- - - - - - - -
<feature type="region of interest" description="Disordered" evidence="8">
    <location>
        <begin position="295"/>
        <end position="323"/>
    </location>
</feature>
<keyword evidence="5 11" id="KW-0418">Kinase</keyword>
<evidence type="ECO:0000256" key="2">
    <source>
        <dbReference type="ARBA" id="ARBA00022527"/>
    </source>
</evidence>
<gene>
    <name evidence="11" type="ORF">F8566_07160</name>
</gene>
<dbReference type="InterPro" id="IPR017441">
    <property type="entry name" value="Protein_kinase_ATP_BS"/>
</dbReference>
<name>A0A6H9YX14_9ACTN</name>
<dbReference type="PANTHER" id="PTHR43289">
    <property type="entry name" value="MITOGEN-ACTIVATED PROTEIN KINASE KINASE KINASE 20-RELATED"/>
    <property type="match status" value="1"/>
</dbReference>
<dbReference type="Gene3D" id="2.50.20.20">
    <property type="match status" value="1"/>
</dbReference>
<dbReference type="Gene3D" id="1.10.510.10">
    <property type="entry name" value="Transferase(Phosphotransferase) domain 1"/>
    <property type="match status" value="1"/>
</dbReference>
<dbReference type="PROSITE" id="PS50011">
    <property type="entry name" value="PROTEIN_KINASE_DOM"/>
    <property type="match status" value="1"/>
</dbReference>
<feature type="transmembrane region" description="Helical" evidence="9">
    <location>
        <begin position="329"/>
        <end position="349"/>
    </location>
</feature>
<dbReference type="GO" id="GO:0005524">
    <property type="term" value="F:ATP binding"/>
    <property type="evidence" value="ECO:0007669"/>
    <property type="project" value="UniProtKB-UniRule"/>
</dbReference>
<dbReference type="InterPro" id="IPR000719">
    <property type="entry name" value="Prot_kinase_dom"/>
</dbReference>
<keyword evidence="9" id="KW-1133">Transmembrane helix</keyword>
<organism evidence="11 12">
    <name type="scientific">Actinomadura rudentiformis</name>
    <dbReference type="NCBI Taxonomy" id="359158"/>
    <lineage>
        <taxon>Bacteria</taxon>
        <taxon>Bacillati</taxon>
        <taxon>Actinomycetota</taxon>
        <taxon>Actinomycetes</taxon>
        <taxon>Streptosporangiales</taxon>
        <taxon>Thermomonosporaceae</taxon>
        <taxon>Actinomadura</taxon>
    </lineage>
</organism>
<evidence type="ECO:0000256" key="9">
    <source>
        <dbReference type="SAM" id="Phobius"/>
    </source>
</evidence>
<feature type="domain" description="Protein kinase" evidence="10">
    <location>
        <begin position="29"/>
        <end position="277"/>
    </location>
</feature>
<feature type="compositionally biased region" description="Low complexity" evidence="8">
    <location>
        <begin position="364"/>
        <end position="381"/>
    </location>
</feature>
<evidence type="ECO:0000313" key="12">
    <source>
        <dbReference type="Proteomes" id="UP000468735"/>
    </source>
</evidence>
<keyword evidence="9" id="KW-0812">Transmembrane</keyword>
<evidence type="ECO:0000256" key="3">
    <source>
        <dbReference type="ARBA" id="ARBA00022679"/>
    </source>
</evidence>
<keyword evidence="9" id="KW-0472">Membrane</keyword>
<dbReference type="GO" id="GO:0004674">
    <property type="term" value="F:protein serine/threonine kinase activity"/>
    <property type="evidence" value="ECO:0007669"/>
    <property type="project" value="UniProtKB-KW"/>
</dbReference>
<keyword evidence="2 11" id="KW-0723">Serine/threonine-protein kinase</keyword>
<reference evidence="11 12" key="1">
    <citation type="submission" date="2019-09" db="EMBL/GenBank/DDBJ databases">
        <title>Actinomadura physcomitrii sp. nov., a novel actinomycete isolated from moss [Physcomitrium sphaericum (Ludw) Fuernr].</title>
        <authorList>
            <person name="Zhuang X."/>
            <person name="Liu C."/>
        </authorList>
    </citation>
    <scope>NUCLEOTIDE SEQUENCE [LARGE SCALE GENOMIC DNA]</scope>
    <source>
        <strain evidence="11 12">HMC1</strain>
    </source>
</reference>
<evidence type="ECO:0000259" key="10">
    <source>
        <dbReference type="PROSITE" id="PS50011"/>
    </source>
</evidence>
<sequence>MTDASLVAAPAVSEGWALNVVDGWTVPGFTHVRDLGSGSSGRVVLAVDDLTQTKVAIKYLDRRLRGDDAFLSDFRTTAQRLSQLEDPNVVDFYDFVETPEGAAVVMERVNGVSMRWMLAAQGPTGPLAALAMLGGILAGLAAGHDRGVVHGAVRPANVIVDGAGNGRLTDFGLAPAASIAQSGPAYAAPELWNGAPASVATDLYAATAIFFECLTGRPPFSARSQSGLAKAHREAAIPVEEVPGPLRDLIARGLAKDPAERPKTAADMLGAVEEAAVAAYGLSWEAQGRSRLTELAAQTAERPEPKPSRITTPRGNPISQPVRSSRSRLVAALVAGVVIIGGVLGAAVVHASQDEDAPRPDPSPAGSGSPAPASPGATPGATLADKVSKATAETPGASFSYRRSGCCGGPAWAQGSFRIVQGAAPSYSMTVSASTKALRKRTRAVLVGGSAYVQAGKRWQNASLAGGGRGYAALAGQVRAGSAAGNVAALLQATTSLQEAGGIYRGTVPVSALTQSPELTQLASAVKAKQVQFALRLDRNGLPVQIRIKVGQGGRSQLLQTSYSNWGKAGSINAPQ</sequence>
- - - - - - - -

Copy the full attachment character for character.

<feature type="region of interest" description="Disordered" evidence="8">
    <location>
        <begin position="295"/>
        <end position="323"/>
    </location>
</feature>
<keyword evidence="5 11" id="KW-0418">Kinase</keyword>
<evidence type="ECO:0000256" key="2">
    <source>
        <dbReference type="ARBA" id="ARBA00022527"/>
    </source>
</evidence>
<gene>
    <name evidence="11" type="ORF">F8566_07160</name>
</gene>
<dbReference type="InterPro" id="IPR017441">
    <property type="entry name" value="Protein_kinase_ATP_BS"/>
</dbReference>
<name>A0A6H9YX14_9ACTN</name>
<dbReference type="PANTHER" id="PTHR43289">
    <property type="entry name" value="MITOGEN-ACTIVATED PROTEIN KINASE KINASE KINASE 20-RELATED"/>
    <property type="match status" value="1"/>
</dbReference>
<dbReference type="Gene3D" id="2.50.20.20">
    <property type="match status" value="1"/>
</dbReference>
<dbReference type="Gene3D" id="1.10.510.10">
    <property type="entry name" value="Transferase(Phosphotransferase) domain 1"/>
    <property type="match status" value="1"/>
</dbReference>
<dbReference type="PROSITE" id="PS50011">
    <property type="entry name" value="PROTEIN_KINASE_DOM"/>
    <property type="match status" value="1"/>
</dbReference>
<feature type="transmembrane region" description="Helical" evidence="9">
    <location>
        <begin position="329"/>
        <end position="349"/>
    </location>
</feature>
<dbReference type="GO" id="GO:0005524">
    <property type="term" value="F:ATP binding"/>
    <property type="evidence" value="ECO:0007669"/>
    <property type="project" value="UniProtKB-UniRule"/>
</dbReference>
<dbReference type="InterPro" id="IPR000719">
    <property type="entry name" value="Prot_kinase_dom"/>
</dbReference>
<keyword evidence="9" id="KW-1133">Transmembrane helix</keyword>
<organism evidence="11 12">
    <name type="scientific">Actinomadura rudentiformis</name>
    <dbReference type="NCBI Taxonomy" id="359158"/>
    <lineage>
        <taxon>Bacteria</taxon>
        <taxon>Bacillati</taxon>
        <taxon>Actinomycetota</taxon>
        <taxon>Actinomycetes</taxon>
        <taxon>Streptosporangiales</taxon>
        <taxon>Thermomonosporaceae</taxon>
        <taxon>Actinomadura</taxon>
    </lineage>
</organism>
<evidence type="ECO:0000256" key="9">
    <source>
        <dbReference type="SAM" id="Phobius"/>
    </source>
</evidence>
<feature type="domain" description="Protein kinase" evidence="10">
    <location>
        <begin position="29"/>
        <end position="277"/>
    </location>
</feature>
<feature type="compositionally biased region" description="Low complexity" evidence="8">
    <location>
        <begin position="364"/>
        <end position="381"/>
    </location>
</feature>
<evidence type="ECO:0000313" key="12">
    <source>
        <dbReference type="Proteomes" id="UP000468735"/>
    </source>
</evidence>
<keyword evidence="9" id="KW-0812">Transmembrane</keyword>
<evidence type="ECO:0000256" key="3">
    <source>
        <dbReference type="ARBA" id="ARBA00022679"/>
    </source>
</evidence>
<keyword evidence="9" id="KW-0472">Membrane</keyword>
<dbReference type="GO" id="GO:0004674">
    <property type="term" value="F:protein serine/threonine kinase activity"/>
    <property type="evidence" value="ECO:0007669"/>
    <property type="project" value="UniProtKB-KW"/>
</dbReference>
<keyword evidence="2 11" id="KW-0723">Serine/threonine-protein kinase</keyword>
<reference evidence="11 12" key="1">
    <citation type="submission" date="2019-09" db="EMBL/GenBank/DDBJ databases">
        <title>Actinomadura physcomitrii sp. nov., a novel actinomycete isolated from moss [Physcomitrium sphaericum (Ludw) Fuernr].</title>
        <authorList>
            <person name="Zhuang X."/>
            <person name="Liu C."/>
        </authorList>
    </citation>
    <scope>NUCLEOTIDE SEQUENCE [LARGE SCALE GENOMIC DNA]</scope>
    <source>
        <strain evidence="11 12">HMC1</strain>
    </source>
</reference>
<evidence type="ECO:0000259" key="10">
    <source>
        <dbReference type="PROSITE" id="PS50011"/>
    </source>
</evidence>
<sequence>MTDASLVAAPAVSEGWALNVVDGWTVPGFTHVRDLGSGSSGRVVLAVDDLTQTKVAIKYLDRRLRGDDAFLSDFRTTAQRLSQLEDPNVVDFYDFVETPEGAAVVMERVNGVSMRWMLAAQGPTGPLAALAMLGGILAGLAAGHDRGVVHGAVRPANVIVDGAGNGRLTDFGLAPAASIAQSGPAYAAPELWNGAPASVATDLYAATAIFFECLTGRPPFSARSQSGLAKAHREAAIPVEEVPGPLRDLIARGLAKDPAERPKTAADMLGAVEEAAVAAYGLSWEAQGRSRLTELAAQTAERPEPKPSRITTPRGNPISQPVRSSRSRLVAALVAGVVIIGGVLGAAVVHASQDEDAPRPDPSPAGSGSPAPASPGATPGATLADKVSKATAETPGASFSYRRSGCCGGPAWAQGSFRIVQGAAPSYSMTVSASTKALRKRTRAVLVGGSAYVQAGKRWQNASLAGGGRGYAALAGQVRAGSAAGNVAALLQATTSLQEAGGIYRGTVPVSALTQSPELTQLASAVKAKQVQFALRLDRNGLPVQIRIKVGQGGRSQLLQTSYSNWGKAGSINAPQ</sequence>